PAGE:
Monday, 6 October 2014

Watching the dogs work

Sometimes, people will phone us to ask us if they can come and see the dogs working.
Most are somewhat disappointed as,
 what they usually see are the Sarplaninac's
laying at a feeder,
or, strolling around the pasture,
or sleeping under a tree,
if we are lucky they may even come and greet us
What most people want to see however is "action",
preferably one that involves the dogs "engaging" with a predator.
Some people even question if the dogs are really working,
since what they mostly see is a big dog sleeping under a tree.

However, most of the work that livestock guardians do is "underground"
they have more of a subtle and persuasive approach
to warn predators off.

I think that 80% of the work they do is non confrontational
(depending of course on region and predator load)

They lay down scent trails,
they patrol,
they bark,
they stake claim to their territory,
they are a pack,
a pack that includes livestock!

All of the above actions are a big part of their job,
and that is the power of what LGD do,
 as they can do this 24/7/365.

The dog's  presence, is already somewhat of deterrence to predators.

I see this daily, when the ewes and dogs enter the grazing area,
I see a coyote slip off a hay bale and move out of this area.
Sheep and dogs move in, and the predator moves out.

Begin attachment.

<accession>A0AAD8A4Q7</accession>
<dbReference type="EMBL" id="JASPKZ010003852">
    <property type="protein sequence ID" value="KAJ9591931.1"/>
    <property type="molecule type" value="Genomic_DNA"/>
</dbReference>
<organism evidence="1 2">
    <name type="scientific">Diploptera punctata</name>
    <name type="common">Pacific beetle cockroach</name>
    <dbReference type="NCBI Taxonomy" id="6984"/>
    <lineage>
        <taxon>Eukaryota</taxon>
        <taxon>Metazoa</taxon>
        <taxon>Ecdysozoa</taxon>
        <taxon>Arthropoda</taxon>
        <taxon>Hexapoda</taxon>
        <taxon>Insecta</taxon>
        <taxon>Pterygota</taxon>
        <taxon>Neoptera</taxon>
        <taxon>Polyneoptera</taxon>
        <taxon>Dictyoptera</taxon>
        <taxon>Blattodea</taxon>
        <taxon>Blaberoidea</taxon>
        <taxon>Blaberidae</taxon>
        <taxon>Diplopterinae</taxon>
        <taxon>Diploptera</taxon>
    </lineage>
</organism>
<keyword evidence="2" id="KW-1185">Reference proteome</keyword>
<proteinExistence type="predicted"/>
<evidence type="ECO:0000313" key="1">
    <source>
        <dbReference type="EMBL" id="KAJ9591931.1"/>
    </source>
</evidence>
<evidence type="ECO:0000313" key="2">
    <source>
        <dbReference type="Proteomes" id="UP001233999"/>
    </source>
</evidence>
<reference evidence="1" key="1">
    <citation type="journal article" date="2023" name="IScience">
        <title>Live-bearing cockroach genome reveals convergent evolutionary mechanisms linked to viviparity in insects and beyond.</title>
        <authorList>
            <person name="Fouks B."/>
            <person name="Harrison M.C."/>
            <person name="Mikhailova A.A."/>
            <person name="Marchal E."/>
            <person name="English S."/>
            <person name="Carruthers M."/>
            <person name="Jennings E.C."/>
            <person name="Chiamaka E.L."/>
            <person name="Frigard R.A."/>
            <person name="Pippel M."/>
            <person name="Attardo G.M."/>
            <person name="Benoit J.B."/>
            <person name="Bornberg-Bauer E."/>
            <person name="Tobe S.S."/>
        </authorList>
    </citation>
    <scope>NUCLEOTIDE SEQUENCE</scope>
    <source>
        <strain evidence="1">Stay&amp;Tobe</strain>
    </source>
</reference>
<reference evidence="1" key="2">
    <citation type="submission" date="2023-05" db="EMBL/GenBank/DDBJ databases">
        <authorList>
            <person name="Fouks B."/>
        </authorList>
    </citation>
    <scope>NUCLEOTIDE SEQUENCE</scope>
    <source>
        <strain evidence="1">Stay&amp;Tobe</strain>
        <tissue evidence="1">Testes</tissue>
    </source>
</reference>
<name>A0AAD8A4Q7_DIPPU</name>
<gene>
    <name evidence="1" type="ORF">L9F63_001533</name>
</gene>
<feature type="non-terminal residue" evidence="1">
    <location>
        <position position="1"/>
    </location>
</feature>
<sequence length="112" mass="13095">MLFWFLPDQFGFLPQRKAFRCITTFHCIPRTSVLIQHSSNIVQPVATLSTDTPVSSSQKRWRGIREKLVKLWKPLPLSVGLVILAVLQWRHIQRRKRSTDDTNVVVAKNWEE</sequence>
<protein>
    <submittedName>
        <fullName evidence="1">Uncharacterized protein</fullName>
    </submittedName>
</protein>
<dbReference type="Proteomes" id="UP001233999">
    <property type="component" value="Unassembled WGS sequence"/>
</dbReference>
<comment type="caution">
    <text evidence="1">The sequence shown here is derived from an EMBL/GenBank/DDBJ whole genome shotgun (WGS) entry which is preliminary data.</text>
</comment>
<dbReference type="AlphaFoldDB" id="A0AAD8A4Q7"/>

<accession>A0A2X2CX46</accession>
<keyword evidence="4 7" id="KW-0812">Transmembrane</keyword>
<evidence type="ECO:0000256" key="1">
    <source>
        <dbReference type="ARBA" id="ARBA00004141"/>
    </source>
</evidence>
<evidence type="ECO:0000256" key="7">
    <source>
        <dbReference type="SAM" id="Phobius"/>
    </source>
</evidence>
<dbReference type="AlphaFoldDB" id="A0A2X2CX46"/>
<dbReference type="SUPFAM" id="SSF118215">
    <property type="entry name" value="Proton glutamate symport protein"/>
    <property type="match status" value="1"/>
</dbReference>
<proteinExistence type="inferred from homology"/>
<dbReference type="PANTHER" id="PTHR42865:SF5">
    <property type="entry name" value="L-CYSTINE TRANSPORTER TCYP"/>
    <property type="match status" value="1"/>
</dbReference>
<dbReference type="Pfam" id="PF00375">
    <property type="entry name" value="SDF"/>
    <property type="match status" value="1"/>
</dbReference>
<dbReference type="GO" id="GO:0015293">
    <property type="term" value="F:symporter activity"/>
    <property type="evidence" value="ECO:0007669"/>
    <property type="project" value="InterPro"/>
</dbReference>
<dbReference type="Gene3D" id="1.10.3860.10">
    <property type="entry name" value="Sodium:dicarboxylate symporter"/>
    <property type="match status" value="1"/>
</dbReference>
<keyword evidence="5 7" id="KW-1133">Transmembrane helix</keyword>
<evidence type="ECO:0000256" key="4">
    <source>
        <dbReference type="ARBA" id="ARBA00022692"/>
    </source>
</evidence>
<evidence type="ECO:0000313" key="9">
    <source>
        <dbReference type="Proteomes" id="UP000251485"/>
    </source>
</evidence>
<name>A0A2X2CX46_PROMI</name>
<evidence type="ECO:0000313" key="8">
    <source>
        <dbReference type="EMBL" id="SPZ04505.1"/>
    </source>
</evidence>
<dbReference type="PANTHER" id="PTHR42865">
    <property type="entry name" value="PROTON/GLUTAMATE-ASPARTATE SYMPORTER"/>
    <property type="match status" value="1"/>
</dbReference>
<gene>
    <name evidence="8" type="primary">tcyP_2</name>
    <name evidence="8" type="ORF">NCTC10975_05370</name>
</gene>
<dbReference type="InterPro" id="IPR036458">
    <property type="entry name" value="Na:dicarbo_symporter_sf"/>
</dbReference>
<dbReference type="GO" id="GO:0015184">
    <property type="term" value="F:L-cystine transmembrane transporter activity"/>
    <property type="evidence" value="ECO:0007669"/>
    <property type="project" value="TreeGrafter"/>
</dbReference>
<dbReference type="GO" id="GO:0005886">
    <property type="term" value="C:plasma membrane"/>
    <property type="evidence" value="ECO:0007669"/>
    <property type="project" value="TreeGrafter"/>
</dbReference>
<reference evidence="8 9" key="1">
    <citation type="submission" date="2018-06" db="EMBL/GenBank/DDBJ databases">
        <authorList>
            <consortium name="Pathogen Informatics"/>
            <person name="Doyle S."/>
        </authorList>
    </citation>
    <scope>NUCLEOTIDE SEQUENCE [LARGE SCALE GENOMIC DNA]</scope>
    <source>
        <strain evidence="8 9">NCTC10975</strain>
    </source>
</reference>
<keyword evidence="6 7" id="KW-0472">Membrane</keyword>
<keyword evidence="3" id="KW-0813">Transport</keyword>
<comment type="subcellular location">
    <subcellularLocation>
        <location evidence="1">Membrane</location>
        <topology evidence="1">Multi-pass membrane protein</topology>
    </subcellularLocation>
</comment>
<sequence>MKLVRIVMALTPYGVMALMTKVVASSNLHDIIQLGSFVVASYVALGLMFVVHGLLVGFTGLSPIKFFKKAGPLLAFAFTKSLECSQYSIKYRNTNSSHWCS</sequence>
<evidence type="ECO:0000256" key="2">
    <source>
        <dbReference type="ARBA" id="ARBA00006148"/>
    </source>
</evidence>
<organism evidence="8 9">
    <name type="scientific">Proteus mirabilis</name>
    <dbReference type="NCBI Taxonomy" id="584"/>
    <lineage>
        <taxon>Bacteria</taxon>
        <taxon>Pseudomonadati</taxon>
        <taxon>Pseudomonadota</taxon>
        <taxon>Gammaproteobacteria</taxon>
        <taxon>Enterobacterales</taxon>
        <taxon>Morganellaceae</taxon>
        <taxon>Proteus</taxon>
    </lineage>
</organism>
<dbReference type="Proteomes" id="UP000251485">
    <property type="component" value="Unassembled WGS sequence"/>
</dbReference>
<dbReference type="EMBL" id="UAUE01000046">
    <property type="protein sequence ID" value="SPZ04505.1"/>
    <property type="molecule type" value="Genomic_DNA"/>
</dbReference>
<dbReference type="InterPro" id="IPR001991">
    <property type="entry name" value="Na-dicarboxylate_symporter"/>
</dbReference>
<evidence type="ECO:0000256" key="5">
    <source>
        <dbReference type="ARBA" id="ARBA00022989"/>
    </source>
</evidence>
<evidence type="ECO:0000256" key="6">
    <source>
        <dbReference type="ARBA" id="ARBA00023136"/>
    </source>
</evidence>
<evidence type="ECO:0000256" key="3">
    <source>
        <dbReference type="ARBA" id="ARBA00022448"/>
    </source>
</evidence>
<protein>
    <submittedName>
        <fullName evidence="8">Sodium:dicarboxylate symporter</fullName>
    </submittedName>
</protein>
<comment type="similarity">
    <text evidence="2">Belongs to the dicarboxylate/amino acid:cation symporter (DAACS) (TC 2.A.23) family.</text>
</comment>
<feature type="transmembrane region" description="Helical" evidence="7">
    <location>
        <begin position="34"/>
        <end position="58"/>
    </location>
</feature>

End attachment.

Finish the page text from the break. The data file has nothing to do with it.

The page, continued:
That is what keeps predators alive and respectful,
and the sheep safe.

So, watching the dog's work is not something action packed,
 as the encounters are often not seen.
It is a process,
it is a sum of many actions combined together,
the pack mentality,
the peeing,
the barking,
the proximity to the stock,
the willingness to confront,
the hazing,
the patrols
and, of course their dedication to their job.

This is why LGD are so successful in what they do.
They are a 24/7/365 security system.
Predators habituate to sounds and lights,
shepherds need to sleep and have days off,
and fences are not infallible.
The dogs, 
 are always on duty, even when they sleep.
They work for food, a kind word and a pat on their head.
Here are some photo's of the dogs working.
Do you see the dog patrolling?

Here it is again:

I zoomed in so that she is better visible.

Working together

Off to investigate new smells.

Heading out to check coyote trails

exploring, scent marking on the way

All is well,
until  a coyote howls,
then things change in a hurry..

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